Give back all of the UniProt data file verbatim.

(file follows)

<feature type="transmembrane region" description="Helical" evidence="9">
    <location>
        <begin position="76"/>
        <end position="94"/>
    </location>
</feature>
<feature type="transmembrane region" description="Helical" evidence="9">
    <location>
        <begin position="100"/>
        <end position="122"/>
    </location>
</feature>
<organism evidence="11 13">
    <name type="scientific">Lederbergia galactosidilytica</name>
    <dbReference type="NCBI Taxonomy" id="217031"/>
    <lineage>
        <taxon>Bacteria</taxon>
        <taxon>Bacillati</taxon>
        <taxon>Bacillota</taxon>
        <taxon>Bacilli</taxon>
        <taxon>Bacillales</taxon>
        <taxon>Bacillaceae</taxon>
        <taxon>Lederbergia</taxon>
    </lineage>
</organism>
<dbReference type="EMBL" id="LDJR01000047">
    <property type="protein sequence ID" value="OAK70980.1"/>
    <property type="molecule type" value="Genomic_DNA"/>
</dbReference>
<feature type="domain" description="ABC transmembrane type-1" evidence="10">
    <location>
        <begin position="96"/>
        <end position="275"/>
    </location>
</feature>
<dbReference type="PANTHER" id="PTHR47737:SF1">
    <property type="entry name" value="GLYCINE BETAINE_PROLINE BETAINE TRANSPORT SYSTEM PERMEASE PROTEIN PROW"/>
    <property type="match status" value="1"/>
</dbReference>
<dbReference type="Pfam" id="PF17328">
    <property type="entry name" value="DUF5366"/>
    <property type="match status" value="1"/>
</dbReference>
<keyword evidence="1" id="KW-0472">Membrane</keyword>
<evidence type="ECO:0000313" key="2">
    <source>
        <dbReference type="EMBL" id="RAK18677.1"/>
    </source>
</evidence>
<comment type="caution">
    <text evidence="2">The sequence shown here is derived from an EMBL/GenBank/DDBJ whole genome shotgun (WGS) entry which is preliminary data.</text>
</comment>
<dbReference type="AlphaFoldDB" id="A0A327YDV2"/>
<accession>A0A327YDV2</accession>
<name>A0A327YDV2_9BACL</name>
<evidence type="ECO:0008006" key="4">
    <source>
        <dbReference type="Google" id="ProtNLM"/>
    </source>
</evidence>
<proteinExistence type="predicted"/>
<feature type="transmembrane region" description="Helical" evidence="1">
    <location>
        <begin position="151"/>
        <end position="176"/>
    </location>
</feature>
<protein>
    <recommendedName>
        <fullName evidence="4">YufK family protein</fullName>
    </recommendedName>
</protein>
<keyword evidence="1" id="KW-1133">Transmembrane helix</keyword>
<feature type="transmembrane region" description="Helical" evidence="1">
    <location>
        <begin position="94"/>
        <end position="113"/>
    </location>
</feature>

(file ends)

<feature type="transmembrane region" description="Helical" evidence="9">
    <location>
        <begin position="76"/>
        <end position="94"/>
    </location>
</feature>
<feature type="transmembrane region" description="Helical" evidence="9">
    <location>
        <begin position="100"/>
        <end position="122"/>
    </location>
</feature>
<organism evidence="11 13">
    <name type="scientific">Lederbergia galactosidilytica</name>
    <dbReference type="NCBI Taxonomy" id="217031"/>
    <lineage>
        <taxon>Bacteria</taxon>
        <taxon>Bacillati</taxon>
        <taxon>Bacillota</taxon>
        <taxon>Bacilli</taxon>
        <taxon>Bacillales</taxon>
        <taxon>Bacillaceae</taxon>
        <taxon>Lederbergia</taxon>
    </lineage>
</organism>
<dbReference type="EMBL" id="LDJR01000047">
    <property type="protein sequence ID" value="OAK70980.1"/>
    <property type="molecule type" value="Genomic_DNA"/>
</dbReference>
<feature type="domain" description="ABC transmembrane type-1" evidence="10">
    <location>
        <begin position="96"/>
        <end position="275"/>
    </location>
</feature>
<dbReference type="PANTHER" id="PTHR47737:SF1">
    <property type="entry name" value="GLYCINE BETAINE_PROLINE BETAINE TRANSPORT SYSTEM PERMEASE PROTEIN PROW"/>
    <property type="match status" value="1"/>
</dbReference>
<dbReference type="Pfam" id="PF17328">
    <property type="entry name" value="DUF5366"/>
    <property type="match status" value="1"/>
</dbReference>
<keyword evidence="1" id="KW-0472">Membrane</keyword>
<evidence type="ECO:0000313" key="2">
    <source>
        <dbReference type="EMBL" id="RAK18677.1"/>
    </source>
</evidence>
<comment type="caution">
    <text evidence="2">The sequence shown here is derived from an EMBL/GenBank/DDBJ whole genome shotgun (WGS) entry which is preliminary data.</text>
</comment>
<dbReference type="AlphaFoldDB" id="A0A327YDV2"/>
<accession>A0A327YDV2</accession>
<name>A0A327YDV2_9BACL</name>
<evidence type="ECO:0008006" key="4">
    <source>
        <dbReference type="Google" id="ProtNLM"/>
    </source>
</evidence>
<proteinExistence type="predicted"/>
<feature type="transmembrane region" description="Helical" evidence="1">
    <location>
        <begin position="151"/>
        <end position="176"/>
    </location>
</feature>
<protein>
    <recommendedName>
        <fullName evidence="4">YufK family protein</fullName>
    </recommendedName>
</protein>
<keyword evidence="1" id="KW-1133">Transmembrane helix</keyword>
<feature type="transmembrane region" description="Helical" evidence="1">
    <location>
        <begin position="94"/>
        <end position="113"/>
    </location>
</feature>